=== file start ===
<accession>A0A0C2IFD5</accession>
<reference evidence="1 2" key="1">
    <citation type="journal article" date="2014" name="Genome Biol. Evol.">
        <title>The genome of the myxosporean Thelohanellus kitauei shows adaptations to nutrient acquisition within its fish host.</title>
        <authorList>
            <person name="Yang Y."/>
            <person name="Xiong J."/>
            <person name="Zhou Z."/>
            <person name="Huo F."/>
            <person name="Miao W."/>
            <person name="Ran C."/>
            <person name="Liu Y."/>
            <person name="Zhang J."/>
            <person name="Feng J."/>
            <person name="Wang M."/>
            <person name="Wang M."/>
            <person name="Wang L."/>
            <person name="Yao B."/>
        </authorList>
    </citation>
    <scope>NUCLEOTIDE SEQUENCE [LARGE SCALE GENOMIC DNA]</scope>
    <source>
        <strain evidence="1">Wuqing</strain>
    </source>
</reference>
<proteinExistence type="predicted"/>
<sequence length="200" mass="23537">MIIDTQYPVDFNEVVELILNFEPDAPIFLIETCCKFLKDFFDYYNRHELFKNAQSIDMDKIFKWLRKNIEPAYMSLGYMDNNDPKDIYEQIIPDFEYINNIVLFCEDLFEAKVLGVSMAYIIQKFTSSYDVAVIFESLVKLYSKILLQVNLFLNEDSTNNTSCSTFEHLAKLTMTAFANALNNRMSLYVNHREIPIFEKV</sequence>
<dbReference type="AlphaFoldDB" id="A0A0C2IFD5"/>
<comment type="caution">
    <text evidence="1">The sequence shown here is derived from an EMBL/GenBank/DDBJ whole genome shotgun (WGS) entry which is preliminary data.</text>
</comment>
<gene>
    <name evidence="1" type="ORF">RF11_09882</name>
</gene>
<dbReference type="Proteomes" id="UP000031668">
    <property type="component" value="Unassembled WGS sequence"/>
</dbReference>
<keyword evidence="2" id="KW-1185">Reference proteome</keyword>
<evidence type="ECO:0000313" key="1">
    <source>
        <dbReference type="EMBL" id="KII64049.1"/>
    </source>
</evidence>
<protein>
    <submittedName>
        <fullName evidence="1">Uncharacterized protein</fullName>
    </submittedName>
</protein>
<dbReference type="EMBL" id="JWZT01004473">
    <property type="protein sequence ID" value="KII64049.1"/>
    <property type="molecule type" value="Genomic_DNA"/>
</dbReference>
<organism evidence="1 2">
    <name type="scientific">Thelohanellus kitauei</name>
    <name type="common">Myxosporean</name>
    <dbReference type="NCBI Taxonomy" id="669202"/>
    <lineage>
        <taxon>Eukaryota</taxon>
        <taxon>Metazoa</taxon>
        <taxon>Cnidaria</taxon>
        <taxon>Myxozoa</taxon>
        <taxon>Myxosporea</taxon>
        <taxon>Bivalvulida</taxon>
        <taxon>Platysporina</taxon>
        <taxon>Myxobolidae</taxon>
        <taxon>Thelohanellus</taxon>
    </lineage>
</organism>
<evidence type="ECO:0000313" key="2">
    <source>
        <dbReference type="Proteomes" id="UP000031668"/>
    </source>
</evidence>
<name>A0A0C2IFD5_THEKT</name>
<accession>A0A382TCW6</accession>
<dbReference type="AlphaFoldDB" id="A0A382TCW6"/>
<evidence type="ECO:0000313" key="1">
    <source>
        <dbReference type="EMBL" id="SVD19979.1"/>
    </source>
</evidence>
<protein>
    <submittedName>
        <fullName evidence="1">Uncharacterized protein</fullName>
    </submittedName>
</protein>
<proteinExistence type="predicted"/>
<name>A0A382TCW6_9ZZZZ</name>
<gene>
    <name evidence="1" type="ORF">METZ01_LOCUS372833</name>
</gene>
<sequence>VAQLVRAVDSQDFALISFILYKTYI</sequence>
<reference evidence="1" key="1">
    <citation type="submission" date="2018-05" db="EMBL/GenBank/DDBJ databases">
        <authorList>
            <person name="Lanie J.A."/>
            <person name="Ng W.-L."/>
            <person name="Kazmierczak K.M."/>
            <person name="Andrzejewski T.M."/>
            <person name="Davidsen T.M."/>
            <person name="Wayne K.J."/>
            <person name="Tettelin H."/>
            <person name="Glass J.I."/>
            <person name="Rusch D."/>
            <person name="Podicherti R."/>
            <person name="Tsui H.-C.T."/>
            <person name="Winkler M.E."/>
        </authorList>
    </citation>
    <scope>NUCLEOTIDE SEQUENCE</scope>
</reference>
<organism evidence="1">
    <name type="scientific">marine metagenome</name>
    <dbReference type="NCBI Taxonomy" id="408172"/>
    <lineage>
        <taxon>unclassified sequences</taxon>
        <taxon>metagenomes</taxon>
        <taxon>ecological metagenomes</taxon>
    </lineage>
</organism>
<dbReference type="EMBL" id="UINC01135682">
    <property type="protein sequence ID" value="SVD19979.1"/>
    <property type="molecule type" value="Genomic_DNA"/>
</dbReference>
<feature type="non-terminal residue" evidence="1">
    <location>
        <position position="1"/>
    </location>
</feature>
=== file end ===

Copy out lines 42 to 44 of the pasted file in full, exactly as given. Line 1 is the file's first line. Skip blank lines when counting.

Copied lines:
    </source>
</evidence>
<protein>